Trains have been tootling past since 1906 but it wasn’t until twenty-eight years later, in 1934, that trains started stopping here with a station built by the operating companies the GWR (Great Western Railway) and the GCR (Great Central Railway). The Central line began operating here fourteen years later as part of the New Works Programme having an island platform (although doesn’t feel like the Clapham stations at all, which because of the tiny island make me feel nauseous every time I pass through) with the Chiltern lines still visible across the tracks. The canopies look relatively authentic although looking at original photographs it’s highly doubtful that they are as the originals appear to use a concrete-like material. Roundel casings and lights have also disappeared over the years and the glass waiting room is, of course, a relatively recent addition but doesn’t look out of place (as nice as it is I wonder how many people actually use it?)

©TfL from the London Transport Museum collection


(Fairly) new waiting room

From the very beginning the exterior of the station has looked a bit ramshackle: today it looks no different still looking a bit, shall we say, temporary. Again, it’s difficult to see any direct transport links and although the station now resides on a semi-busy road it doesn’t actually seem to be near anything: perhaps a commonplace occurance when the station is built in areas of pretty much zero population allowing the town to build up around it.


©TfL from the London Transport Museum collection


And today’s version – remarkably similar but no doubt of a different construction (click for larger view).

Ruislip Gardens Underground station

Perhaps the only other point to note is that at the station’s west end there is a link to the depot at West Ruislip.

Ruislip Gardens Underground station


Verdict: Quite a simple little station really with no hugely distinguishing features. I bet the staff that work here love it. The newer bits are really quite nice as far as it goes.

More photographs of this station are in the Ruislip Gardens set of my Flickr page.

Comment » | Central line, Ruislip Gardens

West Ruislip – Central Line

July 29th, 2010 — 10:31pm

With no great thought put into where I was to head off to first (after all if I’m going to visit everywhere, what difference does it make?) and thinking that an outside section of track would be best seeing as it’s summer and the leaves and trees make everything look that little bit nicer from a photography point of view. Remembering what I’d read on Ianvisits’ blog about a single wooden escalator left at Greenford near the west end of the Central line, this settled it – the red line it is to start.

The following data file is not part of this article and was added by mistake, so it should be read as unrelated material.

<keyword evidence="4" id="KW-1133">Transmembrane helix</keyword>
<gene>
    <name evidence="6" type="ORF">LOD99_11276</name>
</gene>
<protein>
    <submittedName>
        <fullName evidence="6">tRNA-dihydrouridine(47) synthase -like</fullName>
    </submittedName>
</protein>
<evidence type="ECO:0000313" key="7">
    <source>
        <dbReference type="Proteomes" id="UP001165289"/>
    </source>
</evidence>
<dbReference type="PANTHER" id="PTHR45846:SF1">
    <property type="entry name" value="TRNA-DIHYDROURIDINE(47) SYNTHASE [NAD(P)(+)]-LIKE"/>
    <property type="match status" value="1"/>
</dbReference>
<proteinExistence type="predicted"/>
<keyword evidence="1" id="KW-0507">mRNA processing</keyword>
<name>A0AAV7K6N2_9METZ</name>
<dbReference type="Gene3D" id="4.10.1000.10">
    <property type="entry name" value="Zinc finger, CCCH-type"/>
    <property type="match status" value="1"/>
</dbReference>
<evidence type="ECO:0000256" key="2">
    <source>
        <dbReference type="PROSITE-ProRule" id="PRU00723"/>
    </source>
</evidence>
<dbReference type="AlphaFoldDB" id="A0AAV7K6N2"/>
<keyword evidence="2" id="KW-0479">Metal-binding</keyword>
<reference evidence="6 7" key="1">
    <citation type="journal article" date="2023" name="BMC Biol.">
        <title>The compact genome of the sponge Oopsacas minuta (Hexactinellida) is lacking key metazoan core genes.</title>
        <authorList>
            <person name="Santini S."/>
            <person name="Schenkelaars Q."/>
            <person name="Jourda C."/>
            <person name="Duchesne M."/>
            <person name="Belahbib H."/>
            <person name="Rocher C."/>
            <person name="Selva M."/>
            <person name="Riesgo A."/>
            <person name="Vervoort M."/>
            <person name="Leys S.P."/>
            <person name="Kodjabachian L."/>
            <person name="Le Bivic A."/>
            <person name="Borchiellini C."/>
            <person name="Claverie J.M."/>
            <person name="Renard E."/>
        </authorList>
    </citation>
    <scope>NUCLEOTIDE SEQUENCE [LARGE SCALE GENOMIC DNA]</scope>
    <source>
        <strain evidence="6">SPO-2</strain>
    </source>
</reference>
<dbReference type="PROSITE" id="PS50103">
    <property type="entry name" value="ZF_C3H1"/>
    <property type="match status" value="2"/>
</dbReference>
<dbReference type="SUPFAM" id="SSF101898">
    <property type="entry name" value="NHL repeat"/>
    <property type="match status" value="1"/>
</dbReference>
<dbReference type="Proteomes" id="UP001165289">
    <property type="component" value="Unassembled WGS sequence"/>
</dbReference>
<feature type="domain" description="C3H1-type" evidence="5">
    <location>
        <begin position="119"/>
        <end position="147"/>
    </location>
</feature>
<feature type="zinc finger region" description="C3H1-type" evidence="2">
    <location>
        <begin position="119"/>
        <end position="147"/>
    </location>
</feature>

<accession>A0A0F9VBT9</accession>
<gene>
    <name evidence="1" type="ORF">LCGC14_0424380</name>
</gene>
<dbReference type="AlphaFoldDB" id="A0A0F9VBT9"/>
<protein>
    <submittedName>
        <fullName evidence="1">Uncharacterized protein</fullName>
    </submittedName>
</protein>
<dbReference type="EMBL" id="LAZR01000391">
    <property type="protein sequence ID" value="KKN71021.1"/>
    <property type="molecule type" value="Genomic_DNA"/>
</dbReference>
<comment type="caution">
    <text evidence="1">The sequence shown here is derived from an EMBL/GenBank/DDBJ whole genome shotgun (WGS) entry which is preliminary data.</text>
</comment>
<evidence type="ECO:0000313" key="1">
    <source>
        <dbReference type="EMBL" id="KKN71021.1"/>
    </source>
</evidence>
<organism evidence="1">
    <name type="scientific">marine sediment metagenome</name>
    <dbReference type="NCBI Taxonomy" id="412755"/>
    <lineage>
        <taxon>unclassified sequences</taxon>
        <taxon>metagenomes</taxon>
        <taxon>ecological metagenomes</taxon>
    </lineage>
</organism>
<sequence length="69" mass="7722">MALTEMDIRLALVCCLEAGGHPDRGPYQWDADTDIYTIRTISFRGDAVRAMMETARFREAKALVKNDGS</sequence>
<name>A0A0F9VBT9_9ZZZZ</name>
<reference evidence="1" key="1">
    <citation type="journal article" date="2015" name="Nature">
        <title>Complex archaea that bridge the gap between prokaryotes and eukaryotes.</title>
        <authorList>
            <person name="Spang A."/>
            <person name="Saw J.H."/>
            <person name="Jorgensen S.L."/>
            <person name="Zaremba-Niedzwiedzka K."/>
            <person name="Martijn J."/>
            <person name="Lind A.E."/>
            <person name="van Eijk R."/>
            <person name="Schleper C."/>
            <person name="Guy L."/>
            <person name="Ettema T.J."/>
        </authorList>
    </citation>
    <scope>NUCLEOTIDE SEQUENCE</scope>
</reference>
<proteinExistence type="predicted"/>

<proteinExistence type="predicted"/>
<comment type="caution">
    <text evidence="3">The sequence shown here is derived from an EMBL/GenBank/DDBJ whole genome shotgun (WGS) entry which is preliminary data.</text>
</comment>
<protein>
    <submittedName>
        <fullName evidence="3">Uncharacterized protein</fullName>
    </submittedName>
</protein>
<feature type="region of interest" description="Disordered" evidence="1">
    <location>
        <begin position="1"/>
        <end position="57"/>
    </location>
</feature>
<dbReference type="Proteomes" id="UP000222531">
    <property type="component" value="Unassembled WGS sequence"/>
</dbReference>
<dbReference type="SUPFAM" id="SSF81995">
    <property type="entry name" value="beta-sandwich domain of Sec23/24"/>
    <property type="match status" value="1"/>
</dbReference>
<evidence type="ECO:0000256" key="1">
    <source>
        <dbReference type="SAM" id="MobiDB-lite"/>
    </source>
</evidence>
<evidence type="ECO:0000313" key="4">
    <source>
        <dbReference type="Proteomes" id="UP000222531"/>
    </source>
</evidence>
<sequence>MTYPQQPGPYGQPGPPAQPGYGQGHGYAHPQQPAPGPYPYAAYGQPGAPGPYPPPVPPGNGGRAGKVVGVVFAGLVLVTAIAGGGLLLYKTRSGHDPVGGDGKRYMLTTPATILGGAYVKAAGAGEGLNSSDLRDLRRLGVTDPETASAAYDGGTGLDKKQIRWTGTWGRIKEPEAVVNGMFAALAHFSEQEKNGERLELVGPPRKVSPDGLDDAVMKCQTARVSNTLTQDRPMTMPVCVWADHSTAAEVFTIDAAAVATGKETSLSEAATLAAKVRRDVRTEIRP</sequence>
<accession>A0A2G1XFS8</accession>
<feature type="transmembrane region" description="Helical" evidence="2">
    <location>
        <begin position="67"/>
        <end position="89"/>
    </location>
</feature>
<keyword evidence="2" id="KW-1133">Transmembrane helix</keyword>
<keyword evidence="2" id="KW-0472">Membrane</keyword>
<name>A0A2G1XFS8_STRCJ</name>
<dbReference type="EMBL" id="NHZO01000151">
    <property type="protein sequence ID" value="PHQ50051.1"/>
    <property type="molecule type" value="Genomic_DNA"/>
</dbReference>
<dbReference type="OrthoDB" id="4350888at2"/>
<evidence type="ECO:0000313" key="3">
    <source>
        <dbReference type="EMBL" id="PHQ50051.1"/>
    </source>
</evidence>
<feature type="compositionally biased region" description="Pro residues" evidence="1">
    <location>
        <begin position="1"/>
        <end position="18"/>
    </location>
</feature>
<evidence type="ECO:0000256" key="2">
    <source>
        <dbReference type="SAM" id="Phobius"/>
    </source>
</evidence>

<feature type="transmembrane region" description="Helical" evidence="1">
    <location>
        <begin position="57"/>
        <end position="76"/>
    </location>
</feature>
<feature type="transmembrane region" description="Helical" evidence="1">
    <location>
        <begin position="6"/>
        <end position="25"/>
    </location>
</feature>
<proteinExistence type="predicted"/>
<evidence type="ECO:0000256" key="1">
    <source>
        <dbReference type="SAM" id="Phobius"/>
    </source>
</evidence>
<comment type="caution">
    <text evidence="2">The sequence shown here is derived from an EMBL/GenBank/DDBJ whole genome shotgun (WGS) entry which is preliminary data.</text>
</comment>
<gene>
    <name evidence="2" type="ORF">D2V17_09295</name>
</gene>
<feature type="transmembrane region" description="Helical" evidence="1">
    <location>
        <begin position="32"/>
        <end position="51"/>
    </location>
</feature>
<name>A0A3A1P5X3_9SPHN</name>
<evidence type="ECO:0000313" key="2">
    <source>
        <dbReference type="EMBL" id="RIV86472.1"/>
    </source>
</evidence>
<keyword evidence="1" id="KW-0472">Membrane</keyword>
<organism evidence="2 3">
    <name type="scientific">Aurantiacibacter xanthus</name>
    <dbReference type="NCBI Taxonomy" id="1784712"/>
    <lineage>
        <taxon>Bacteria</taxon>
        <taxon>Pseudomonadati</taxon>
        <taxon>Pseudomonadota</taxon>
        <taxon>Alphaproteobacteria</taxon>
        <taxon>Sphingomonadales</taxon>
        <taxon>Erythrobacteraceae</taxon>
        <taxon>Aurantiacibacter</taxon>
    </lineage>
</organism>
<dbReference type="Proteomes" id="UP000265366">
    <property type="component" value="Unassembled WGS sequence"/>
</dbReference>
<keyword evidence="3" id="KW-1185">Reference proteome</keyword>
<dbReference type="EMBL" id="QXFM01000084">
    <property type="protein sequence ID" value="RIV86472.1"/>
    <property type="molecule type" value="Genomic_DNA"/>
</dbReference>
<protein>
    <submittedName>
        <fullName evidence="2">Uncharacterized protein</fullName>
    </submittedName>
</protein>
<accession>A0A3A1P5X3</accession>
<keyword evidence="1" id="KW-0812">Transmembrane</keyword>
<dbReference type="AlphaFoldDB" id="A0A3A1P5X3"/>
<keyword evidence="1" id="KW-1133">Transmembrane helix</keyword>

The Central Line extension to Denham was conceived during the New Works Programme designed to co-ordinate the expansion of London’s transport infrastructure as the population of London increased. Put on hold by World War II, the plans for the Central line extension, like that of the the Northern Line were irrevocably changed: new green belt legislation meant that West Ruislip, rather than Denham, was the end of the line.


Although West Ruislip is the end of the line the evidence of further plans is still evident today, although runaway trains wouldn’t get very far without any power rails.

No power

No entry

Tracks in the distance are used by Chiltern Railways although very few trains are timetabled to stop here nowadays. Nevertheless, the station is managed by Chiltern and in that respect, the building and ticket hall have a slightly shabby, non-LU look about it even though the standard ticket gates, Oyster readers and ticket machines are in place. The main road outside the station has few distinguishing features: from a quick wander round outside the station it’s hard to see any local features other than a small kebab shop.

West Ruislip exterior - panorama

West Ruislip ticket hall West Ruislip ticket hall

Platform level is in the form of an island layout with shunting neck roads on the side of Ruislip depot (which south side of which can connect to the Piccadilly and Metropolitan lines just past Ruislip station).

West Ruislip Underground station

As so often seen at the end of the line, it’s a quiet little place (at least off-peak) but has a little bit of an unloved feel to it with nothing making it stand out in any particular way. ‘Improvements’ made to the building in the 1960s certainly don’t seem to have benefitted the station in comparison to how it used to look, although the glassed waiting areas do give the station a more modern look underneath the older-style canopies.

West Ruislip platforms West Ruislip Underground station

Verdict: Quiet, bit of a sad rebuilding project in the 60s that makes the place look a bit more run-down than it should do, platform area much more LU-like than the ticket hall!

More photographs of this station are in the West Ruislip set of my Flickr page. One down, not far off three hundred to go: don’t hold your breath!

2 comments » | Central line, Denham, West Ruislip

The start of a journey…

July 28th, 2010 — 3:05pm

I’ve lived in London for about four years now. Living in Central London I’ve not had occasion to visit many of the places served by London Underground other than areas near where I live or work: it occurred to me that I’d probably never have occasion to visit places like Amersham or Loughton without embarking on a project like this, discovering points of interest along the way.


The whole concept of the Underground intrigues me: from the earliest stations built nearly 150 years ago to the modern-day creations, with the best and worst of architecture in between. Older, more aesthetically pleasing trains that are better than their modern counterparts; hidden gems indicating the pride and the history of the system that few people notice on their way to their next appointment; disused stations unknown or forgotten by city dwellers; the day-to-day challenges of making the trains, stations and equipment work despite an ever-increasing amount of passengers using the system in the backdrop of some fairly antiquated resources.

All this combines to make a rather unique system different to every other metro system in the world: Madrid’s may be newer but has none of the history; Paris’s may seem more frequent but lacks the je ne sais quoi of our system.

This site is an attempt to visit these stations, look at their history, report on some of the new comings, the older goings and to search out the less well-known or not normally open bits of the network. It’ll take a good long time, but hey, that’s part of the fun.


Comment » | explanation, introduction